Personnel[edit]

Bush's campaign manager in 1988 was Lee Atwater, a political consultant who Bush subsequently named chair of the Republican National Committee after becoming the Republican nominee.[13] Shortly before his death, Atwater apologized for saying that he [ "would strip the bark off the little bastard [Dukakis]' and 'make Willie Horton his running mate," telling Life that "I am sorry for both statements: the first for its naked cruelty, the second because it makes me sound racist, which I am not."[13] Bush's media advisor was Roger Ailes, who produced the "Revolving Door" attack ad for Bush's campaign. The ad was criticized by Democrats for being race-baiting.[14][15] In May 1988, Ailes and Atwater assembled two focus groups, each of which consisted of 15 likely Dukakis voters, and had the focus group leader read versions of Dukakis' past statements and positions. They found that saying this material reduced support for Dukakis in both groups. That fall, Bush focused extensively on the issues raised in these focus groups.[16]

Television advertising[edit]

The Bush campaign, and independent groups supporting it, made effective use of attack ads to reduce support for Dukakis. The most famous of these ads was the "Willie Horton" ad attacking Dukakis over Massachusetts' furlough program. Atwater persuaded Bush to go along with the ad by noting that Bush was behind Dukakis by 17 points at the time, warning him that "You can get so far behind that even a good campaign won’t win it for you."[17]

References[edit]

  1. ^ a b c "George H. W. Bush: Campaigns and Elections". Miller Center. Retrieved 2017-10-31.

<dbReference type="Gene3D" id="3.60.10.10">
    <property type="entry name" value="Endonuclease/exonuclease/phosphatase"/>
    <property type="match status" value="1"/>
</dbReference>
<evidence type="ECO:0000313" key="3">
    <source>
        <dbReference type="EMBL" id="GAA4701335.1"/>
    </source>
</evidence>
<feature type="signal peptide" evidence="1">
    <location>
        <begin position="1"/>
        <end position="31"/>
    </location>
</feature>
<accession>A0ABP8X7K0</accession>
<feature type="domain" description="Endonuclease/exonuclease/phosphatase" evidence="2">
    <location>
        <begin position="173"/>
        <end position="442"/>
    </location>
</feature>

2. ^ a b "United States presidential election of 1988". Encyclopedia Britannica. Retrieved 2017-10-31.
  3. ^ Battaglio, Stephen (2017-05-19). "How I survived Roger Ailes' wrath in 1988: 'He wanted to beat you up a little bit'". Los Angeles Times. ISSN 0458-3035. Retrieved 2017-10-31.
  4. ^ a b Dionne, Mr (1988-03-17). "Bush vs. Dole: Behind the Turnaround". The New York Times. ISSN 0362-4331. Retrieved 2017-10-31.
  5. ^ Lozada, Carlos (2015-05-29). "The 1988 Bush campaign's secret weapon for victory? License plates". Washington Post. ISSN 0190-8286. Retrieved 2018-01-03.
  6. ^ "Can Donald Trump sweep Super Tuesday?". Newsday. 2016-03-02. Retrieved 2017-10-31.
  7. ^ Montanaro, Domenico (2016-07-05). "Why President Obama Campaigning For Clinton Is Historic". NPR. Retrieved 2017-12-14.
  8. ^ Jr, R. W. APPLE; Times, Special to the New York (1988-08-17). "THE REPUBLICANS IN NEW ORLEANS; BUSH CHOOSES SENATOR QUAYLE OF INDIANA, A 41-YEAR-OLD CONSERVATIVE, FOR NO. 2 SPOT". The New York Times. ISSN 0362-4331. Retrieved 2017-11-01.
  9. ^ "Back in TIME for November 21, 1988". CNN. Retrieved 2017-11-10.
  10. ^ Jr, E. J. Dionne (1988-11-09). "THE 1988 Elections; Bush is Elected by a 6-5 Margin With Solid GOP Base in South; Democrats Hold Both Houses". The New York Times. ISSN 0362-4331. Retrieved 2017-10-31.
  11. ^ "Republican Party Platforms: Republican Party Platform of 1988". www.presidency.ucsb.edu. Retrieved 2017-11-27.
  12. ^ "Top 10 Unfortunate Political One-Liners". Time. 2008-11-16. ISSN 0040-781X. Retrieved 2017-11-10.
  13. ^ a b Oreskes, Michael; Times, Special to The New York (1991-03-30). "Lee Atwater, Master of Tactics For Bush and G.O.P., Dies at 40". The New York Times. ISSN 0362-4331. Retrieved 2017-10-31.
  14. ^ "Roger Ailes produced one of the most infamous political ads of all time, and it helped George H.W. Bush win the presidency". Business Insider. Retrieved 2017-10-31.
  15. ^ "Roger Ailes to head Fox's new venture". UPI. 1996-01-30. Retrieved 2017-10-31.
  16. ^ Kaiser, Robert G. (2008-06-30). "How Focus Groups Reshaped the 1988 Presidential Campaign". The Washington Post. ISSN 0190-8286. Retrieved 2017-12-18.
  17. ^ Simon, Roger (2015-05-19). "The GOP and Willie Horton: Together again". POLITICO. Retrieved 2017-12-14.